Have you ever wanted to sell everything you own and just "take off?" Travel the country's back roads, paddle down a meandering stream, experience breath-taking mountain views, walk among 100-year old trees, and just marvel at America's beauty? That is the dream that my partner, Betsy, and I decided to make a reality. This blog describes our adventure. The food we eat, people we meet, sights we see, and the enjoyment we find in traveling.

Wednesday, October 31, 2012

What Is There To Do in Page, Arizona?


When I mentioned to Betsy that we should stop in Page she said, “What is there to do?”  Good question.  I was just looking for a stop-over on our way to the Grand Canyon but the more research I did the more it looked like there would be a few things to do.  We turned our stop-over into more than just a one-nighter and decided to see what Page had to offer. 

 The story of the tiny desert town of Page began in 1957 when geologists determined the area would be a perfect location for the Glen CanyonDam – one of many located along the Colorado River.  Geologists surveyed the area, a Congressional Bill was passed and the Bureau of Reclamation went to work on a very ambitious project to tame the mighty Colorado River.  Water issues and allocation were the impetus for the dam and even more critical today in the southwest’s struggle over precious water.  Once the dam was built, the arid landscape turned to an azure blue watery mecca providing recreational opportunities and hydroelectric power to millions of people in seven states.  The lake was aptly named Lake Powell after John Wesley Powell who led the first water expedition through the area.  The second largest man-made lake in the country is now a playground for water enthusiasts.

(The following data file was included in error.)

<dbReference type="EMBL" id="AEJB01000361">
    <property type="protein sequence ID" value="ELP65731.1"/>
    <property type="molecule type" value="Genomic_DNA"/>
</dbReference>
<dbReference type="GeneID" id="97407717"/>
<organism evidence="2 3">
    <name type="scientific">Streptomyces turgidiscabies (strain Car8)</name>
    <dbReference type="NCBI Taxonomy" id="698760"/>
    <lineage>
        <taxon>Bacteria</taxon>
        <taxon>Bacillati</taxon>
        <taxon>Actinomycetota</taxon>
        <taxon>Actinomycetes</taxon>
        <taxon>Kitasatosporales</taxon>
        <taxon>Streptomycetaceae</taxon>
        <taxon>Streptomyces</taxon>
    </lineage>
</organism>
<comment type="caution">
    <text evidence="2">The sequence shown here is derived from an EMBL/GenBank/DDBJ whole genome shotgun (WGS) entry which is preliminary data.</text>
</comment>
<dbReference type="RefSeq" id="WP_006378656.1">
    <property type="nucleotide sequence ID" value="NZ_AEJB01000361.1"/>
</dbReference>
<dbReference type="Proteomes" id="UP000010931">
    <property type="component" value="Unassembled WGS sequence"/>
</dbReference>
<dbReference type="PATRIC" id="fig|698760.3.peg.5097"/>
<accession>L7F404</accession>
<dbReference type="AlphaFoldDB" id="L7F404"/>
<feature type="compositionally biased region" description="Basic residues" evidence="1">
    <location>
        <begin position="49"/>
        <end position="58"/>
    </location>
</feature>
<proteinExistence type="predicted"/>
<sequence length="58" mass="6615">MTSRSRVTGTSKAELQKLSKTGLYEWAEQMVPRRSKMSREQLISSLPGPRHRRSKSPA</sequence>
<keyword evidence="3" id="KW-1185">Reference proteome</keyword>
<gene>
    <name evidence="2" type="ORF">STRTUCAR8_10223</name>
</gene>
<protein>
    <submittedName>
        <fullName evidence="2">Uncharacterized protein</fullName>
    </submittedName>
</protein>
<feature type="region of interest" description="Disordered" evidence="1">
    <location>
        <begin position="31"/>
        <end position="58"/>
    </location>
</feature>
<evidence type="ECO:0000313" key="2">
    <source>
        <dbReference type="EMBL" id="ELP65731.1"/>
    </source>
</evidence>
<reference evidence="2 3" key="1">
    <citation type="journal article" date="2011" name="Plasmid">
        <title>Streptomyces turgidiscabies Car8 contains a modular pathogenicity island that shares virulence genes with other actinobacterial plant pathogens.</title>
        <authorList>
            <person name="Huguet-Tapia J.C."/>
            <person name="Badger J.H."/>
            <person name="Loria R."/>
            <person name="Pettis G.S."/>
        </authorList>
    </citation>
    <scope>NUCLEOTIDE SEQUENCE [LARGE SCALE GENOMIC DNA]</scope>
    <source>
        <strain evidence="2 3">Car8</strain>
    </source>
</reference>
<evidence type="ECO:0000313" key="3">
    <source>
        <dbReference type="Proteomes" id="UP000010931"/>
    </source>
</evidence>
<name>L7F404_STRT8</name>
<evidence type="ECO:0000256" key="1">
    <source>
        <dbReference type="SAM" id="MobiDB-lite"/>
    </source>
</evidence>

The dam is administered by the Bureau of Reclamation but the surrounding area and Lake Powell are part of the Glen Canyon National Recreation Area operated by the National Park Service. 
For $5 you can get a 45-minute narrated tour of the dam and is well worth it.
The dam tour takes you hundreds of
feet below ground into the bowels of the
hydroelectric plant.

Lake Powell












As you travel south from the Glen Canyon Dam down the Colorado River you encounter a fantastic sight with an understated, but appropriate, name - Horseshoe Bend.  The river makes an incredible turn and shows its might as it has carved out a horseshoe in the Navajo sandstone.  The short hike down to the viewing area makes you feel like a lemming about to meet your maker.  Sheer cliffs (without a railing I might add) provide a dramatic look but we were not about to get too close for the optimal picture.

I was too scared to get any closer to the edge for a better photograph.
We could not leave the area without a visit to AntelopeCanyon - one of the most famous sights in Page and a photographers dream.  While the outside does not look like much, the carved sandstone is magical when the sunlight hits it.  Worn rock scoured by wind and water comes to life.  With the imagination you can see animals and other figures in the rock.  The canyon is on the Navajo Reservation and visitors must go with a guide.  The quarter mile walk through the 130-foot canyon is the easy part of the trip.  It is the three and a half mile drive though the sandy wash leading up to the canyon that will cause your teeth to rattle.    




                                    






1 comment:

  1. Thanks for taking us along on that trip. Love all the pictures too.

    ReplyDelete

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